Category Archives: USAWA Daily News

Hall of Fame Biography – Denny Habecker class of 1997

Denny Habecker performing a Zercher Lift.

Denny was born and raised in Lebanon, Pennsylvania and has lived there all but 3 years of his life. His father was always involved in sports when Denny was growing up, and Denny has continued that tradition. He graduated from Lebanon High School in 1960 and got a job at Bayer Corporation in 1964 and worked there until his retirement in August, 2008. He got married in 1964 to Judy Gensemer. Judy is now a retired R.N. and they have one son who is an elementary school principal. His son and daughter-in-law have given them 3 grandsons that they are very proud of.

Denny started lifting in the spring of 1957 to build himself up for high school football. He entered a couple of bodybuilding contests in 1961 and 1962 before deciding weightlifting competitions were more fun. He competed in Olympic lifting competitions, with a few powerlifting competitions thrown in, from 1962 until 1975. Then with family commitments and other sports (volleyball, basketball) taking up his time, he didn’t compete again in weightlifting until 1984. He saw the results of the 1983 National Masters Olympic Lifting Championships and decided to start competing again. Denny entered John Vernacchio’s Eastern Masters and Tri-States Masters competitions every year and became a member of John’s Valley Forge Lifting Team. In 1989 John told him about an all-round weightlifting competition he was having. John talked him into entering it and Denny soon became hooked on all-round weightlifting.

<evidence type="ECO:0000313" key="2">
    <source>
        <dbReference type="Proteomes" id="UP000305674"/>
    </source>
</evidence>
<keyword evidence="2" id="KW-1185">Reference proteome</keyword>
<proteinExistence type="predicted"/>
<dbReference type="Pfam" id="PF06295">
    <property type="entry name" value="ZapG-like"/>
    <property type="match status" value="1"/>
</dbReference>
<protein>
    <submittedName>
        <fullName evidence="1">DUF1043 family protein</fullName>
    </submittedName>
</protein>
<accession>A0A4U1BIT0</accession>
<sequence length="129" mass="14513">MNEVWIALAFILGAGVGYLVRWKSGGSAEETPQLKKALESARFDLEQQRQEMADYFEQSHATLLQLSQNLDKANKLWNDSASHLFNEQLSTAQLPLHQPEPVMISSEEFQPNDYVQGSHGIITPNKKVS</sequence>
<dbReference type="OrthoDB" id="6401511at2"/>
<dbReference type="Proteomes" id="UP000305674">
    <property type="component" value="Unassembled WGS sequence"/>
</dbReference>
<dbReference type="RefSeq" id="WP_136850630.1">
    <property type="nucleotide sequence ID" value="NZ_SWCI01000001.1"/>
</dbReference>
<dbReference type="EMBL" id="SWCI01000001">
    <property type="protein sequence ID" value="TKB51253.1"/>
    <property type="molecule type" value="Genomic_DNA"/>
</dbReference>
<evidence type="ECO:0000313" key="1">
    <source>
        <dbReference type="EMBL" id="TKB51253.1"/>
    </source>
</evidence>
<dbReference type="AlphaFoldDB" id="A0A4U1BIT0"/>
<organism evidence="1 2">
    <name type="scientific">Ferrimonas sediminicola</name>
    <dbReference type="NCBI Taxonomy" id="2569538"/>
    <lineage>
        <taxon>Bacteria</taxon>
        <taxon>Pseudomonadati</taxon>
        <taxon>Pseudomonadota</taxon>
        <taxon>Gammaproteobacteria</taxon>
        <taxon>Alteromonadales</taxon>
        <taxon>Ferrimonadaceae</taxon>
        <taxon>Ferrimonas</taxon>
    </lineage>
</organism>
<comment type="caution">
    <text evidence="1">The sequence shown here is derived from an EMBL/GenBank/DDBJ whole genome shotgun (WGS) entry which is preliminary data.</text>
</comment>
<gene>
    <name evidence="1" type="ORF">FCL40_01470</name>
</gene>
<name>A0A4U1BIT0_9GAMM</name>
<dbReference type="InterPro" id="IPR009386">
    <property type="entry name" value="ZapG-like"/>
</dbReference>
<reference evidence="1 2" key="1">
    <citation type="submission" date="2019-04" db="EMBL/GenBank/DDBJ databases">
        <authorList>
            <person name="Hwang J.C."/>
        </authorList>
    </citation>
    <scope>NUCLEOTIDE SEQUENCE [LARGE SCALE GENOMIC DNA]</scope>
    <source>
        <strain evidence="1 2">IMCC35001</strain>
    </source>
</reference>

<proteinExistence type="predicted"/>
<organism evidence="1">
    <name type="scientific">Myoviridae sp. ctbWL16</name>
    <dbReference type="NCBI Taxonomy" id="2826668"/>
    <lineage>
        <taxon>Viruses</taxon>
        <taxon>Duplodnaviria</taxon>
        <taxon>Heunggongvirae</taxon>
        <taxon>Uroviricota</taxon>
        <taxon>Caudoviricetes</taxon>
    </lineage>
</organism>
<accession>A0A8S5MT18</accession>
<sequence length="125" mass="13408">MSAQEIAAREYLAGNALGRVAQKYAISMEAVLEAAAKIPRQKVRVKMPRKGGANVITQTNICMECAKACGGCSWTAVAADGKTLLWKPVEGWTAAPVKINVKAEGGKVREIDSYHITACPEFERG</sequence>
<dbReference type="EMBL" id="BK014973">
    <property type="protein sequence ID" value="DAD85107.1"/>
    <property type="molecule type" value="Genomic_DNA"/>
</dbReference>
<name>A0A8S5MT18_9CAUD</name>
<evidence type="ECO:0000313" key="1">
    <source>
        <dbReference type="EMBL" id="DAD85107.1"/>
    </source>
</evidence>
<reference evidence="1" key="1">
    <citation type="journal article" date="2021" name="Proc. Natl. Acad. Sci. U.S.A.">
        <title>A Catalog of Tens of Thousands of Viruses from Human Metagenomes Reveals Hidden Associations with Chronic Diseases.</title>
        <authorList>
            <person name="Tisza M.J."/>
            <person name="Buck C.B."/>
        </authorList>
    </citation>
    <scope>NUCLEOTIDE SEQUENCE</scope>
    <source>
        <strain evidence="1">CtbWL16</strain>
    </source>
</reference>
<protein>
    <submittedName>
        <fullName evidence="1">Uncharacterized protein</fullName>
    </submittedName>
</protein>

Denny has been in every National All-rounds since 1990, 16 World All-rounds since 1991, and 13 Gold Cups since 1994, competing in Scotland, England, Australia, and New Zealand. In Olympic lifting , he has competed in 24 straight Keystone Games , 21 National Masters, 5 Pan-American Masters, 2 American Masters and 2 World Masters Championships since 1984. He also lifted in the 1992 WPA World Masters Powerlifting Championships. Denny still played volleyball, basketball, and softball in an over 40 league most of those years. He had to give up the other sports two years ago because of an arthritic hip.